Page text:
By Arnold Wayne Jones Life+Style Editor

The stage version of the original "A Chorus Line" was, so far as I can recall, the first Broadway show I ever saw in person, and it’s not an exaggeration to say it changed my life. People talking about being gay, masturbating, we dreams … for a pre-pubescent proto-gay, this was eye-opening stuff.

I hadn’t seen a live production (one can hardly count the messy 1985 film version) since until this week, when the national tour of the recent revival hit town.

Maybe it’s the passage of 30 years, or maybe it’s the production, but as socially relevant drama, "A Chorus Line" simply doesn’t pack the wallop it did. OK, let’s be frank: It’s the production. I can see how the show would still affect a 10-year-old profoundly. But this staging doesn’t quite sell it.

You’d think, considering that the current director co-directed the original and that the current choreographer (who appeared in the original as Connie) recreated Michael Bennett’s dance numbers, the effect would be the same. But there’s something off about much of it.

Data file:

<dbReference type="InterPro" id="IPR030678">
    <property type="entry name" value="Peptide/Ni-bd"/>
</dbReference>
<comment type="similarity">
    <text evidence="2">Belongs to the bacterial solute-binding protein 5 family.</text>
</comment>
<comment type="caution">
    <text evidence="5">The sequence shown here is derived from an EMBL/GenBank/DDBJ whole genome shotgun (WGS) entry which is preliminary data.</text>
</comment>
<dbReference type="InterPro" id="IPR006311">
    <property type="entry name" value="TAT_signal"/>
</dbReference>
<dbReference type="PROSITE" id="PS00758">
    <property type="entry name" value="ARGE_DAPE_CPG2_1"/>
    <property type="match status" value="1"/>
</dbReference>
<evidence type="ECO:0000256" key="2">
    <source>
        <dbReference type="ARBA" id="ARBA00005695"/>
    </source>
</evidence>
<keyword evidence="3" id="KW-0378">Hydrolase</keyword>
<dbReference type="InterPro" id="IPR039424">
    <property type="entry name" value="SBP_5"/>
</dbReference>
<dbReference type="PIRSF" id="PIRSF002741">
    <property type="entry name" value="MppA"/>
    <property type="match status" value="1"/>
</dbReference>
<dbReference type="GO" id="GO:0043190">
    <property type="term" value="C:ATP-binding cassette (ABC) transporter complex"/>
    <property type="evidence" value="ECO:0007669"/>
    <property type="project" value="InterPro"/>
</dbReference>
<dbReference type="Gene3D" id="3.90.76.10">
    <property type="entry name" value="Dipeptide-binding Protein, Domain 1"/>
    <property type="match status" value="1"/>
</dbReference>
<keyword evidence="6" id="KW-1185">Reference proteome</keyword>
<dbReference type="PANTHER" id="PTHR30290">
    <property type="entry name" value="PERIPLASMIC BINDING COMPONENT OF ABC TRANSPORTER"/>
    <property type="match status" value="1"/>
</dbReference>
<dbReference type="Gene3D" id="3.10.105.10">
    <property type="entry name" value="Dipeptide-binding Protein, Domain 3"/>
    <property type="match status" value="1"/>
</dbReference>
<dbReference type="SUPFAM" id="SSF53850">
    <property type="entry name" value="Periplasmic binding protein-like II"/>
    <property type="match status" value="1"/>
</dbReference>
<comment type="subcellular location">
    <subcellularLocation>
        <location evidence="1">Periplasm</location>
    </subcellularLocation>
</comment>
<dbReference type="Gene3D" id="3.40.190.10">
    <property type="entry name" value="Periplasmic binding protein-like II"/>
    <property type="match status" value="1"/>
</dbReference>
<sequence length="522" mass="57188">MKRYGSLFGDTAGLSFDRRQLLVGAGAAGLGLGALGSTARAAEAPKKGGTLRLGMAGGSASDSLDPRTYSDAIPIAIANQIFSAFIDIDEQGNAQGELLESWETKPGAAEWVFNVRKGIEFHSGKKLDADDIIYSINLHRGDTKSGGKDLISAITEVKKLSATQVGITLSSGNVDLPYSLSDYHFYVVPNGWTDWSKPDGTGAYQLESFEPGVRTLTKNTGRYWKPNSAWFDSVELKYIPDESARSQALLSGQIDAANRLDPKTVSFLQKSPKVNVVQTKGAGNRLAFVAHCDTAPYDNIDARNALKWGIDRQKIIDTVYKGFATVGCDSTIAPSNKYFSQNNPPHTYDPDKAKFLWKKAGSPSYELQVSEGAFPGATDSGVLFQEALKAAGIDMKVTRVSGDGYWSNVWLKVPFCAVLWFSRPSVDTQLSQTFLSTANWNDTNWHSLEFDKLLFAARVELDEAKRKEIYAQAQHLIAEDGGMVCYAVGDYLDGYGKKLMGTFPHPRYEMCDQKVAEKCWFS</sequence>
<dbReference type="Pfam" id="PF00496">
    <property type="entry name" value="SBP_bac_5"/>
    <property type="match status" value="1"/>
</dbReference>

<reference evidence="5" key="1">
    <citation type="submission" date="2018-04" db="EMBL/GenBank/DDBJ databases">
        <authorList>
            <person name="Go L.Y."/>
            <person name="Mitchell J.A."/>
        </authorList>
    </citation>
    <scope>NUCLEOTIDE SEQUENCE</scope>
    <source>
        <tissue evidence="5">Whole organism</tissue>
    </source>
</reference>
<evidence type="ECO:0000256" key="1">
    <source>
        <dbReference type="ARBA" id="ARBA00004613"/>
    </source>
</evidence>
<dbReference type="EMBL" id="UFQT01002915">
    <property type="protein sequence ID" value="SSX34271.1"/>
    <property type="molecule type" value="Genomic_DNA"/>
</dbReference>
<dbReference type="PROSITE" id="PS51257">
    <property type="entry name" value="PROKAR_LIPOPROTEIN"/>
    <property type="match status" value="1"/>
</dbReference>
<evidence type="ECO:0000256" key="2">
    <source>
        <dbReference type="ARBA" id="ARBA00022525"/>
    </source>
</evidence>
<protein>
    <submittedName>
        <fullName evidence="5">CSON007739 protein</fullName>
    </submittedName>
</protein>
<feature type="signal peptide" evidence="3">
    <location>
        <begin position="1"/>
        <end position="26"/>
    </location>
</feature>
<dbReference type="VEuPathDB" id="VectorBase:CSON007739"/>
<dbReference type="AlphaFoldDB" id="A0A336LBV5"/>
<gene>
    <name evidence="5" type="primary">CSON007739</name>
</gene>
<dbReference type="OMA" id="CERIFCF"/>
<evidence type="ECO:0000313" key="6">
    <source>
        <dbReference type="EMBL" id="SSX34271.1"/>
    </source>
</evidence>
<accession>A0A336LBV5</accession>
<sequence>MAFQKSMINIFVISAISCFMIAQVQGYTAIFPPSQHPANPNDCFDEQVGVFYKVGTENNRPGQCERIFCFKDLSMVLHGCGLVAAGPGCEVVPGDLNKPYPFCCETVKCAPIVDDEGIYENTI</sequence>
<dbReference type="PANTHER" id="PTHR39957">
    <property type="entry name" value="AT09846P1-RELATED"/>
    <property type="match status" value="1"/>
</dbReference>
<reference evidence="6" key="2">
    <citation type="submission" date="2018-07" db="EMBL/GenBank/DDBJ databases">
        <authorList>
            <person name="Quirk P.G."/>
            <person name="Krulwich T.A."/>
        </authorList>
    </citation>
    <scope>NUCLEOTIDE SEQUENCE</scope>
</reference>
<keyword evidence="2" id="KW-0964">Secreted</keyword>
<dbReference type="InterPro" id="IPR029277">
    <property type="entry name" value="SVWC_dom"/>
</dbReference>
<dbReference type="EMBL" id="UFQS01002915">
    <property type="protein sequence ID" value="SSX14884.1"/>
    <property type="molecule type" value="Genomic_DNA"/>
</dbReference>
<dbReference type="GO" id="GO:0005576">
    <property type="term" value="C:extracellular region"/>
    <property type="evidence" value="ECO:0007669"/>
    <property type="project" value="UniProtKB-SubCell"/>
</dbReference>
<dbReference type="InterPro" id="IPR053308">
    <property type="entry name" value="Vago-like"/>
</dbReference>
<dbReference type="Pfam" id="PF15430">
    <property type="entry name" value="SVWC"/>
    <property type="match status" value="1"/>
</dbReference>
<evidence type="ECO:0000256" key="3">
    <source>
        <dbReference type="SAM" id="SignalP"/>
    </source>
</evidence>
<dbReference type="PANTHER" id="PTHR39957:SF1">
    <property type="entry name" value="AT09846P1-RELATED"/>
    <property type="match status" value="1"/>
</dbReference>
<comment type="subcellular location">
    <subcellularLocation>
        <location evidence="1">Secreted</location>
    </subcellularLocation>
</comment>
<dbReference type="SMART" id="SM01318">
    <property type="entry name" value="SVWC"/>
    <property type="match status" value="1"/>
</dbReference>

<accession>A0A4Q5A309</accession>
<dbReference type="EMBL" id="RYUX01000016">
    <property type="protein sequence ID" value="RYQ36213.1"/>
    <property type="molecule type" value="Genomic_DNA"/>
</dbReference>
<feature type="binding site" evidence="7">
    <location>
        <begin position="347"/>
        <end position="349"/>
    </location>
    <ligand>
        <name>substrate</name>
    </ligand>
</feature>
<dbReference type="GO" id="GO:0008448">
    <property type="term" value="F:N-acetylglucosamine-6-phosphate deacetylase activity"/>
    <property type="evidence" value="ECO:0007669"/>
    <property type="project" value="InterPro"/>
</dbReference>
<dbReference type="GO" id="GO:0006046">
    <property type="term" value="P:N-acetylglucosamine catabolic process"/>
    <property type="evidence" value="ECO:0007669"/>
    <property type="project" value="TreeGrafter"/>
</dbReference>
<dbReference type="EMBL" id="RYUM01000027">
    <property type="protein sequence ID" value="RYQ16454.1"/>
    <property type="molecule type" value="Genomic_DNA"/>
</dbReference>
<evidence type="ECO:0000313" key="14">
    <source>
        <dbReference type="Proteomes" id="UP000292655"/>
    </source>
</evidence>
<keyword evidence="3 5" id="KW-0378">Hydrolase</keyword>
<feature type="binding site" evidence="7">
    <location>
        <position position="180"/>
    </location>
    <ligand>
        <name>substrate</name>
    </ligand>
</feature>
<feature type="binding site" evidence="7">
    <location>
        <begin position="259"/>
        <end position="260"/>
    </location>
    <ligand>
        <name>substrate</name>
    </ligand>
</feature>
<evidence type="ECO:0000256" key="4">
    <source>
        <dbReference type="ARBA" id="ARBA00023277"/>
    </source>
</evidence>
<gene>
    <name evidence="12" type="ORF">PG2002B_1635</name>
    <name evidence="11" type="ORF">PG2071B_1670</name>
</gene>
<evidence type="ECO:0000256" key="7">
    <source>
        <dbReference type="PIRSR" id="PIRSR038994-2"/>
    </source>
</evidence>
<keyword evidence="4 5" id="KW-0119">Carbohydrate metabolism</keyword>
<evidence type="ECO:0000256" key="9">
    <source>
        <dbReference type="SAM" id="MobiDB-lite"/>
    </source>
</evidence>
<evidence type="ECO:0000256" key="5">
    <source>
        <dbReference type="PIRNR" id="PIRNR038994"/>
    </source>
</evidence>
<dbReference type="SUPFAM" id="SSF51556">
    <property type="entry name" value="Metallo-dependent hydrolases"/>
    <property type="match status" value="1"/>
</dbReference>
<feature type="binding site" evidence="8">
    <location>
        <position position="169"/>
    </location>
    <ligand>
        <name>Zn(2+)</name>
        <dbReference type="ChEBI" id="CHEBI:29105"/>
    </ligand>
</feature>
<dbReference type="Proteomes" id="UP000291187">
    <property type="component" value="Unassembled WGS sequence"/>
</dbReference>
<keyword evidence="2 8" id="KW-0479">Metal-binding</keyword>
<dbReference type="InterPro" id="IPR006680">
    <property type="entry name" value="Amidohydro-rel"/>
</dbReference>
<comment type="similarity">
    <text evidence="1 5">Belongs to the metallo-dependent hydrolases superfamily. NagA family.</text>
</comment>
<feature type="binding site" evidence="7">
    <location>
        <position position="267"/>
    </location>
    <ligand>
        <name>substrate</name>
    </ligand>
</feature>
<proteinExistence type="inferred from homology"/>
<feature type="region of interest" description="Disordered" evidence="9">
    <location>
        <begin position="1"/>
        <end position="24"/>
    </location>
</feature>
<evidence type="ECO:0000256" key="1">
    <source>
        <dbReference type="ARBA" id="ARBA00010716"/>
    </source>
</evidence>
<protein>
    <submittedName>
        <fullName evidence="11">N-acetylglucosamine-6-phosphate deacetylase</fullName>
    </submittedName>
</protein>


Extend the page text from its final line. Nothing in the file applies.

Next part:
The script and score are strong as ever. Seventeen aspiring dancers stand onstage for two hours, sharing personal stories about what got them to where they are now, and sing marvelous Marvin Hamlisch-Ed Kleban songs along the way, almost all classics: "One," "At the Ballet," "What I Did for Love." But I kept hoping for chillblanes that never came.

The dancing is fully up to par, as is much of the acting (Bryan Knowlton, who plays Paul for half the current run, does very well in his monologue about growing up gay). But the singing never soars. Rebecca Riker’s Diana, in a costume that looks like Robin the Boy Wonder’s hand-me-down, doesn’t delve into the sad irony of "Nothing;" Hollie Howard just misses the brilliant high note in "At the Ballet." The salve is many handsome men in tight-fitting clothes to pant over, but it’s a small comfort.

Maybe no version of "A Chorus Line" could compare to the original; perhaps my expectations were unreasonably high. I’ll concede that. It’s certainly theatrical history, and deserves consideration for that. But the greatest musical ever, as the posters say? Not this production. Not this time.авто рекламатиц яндекса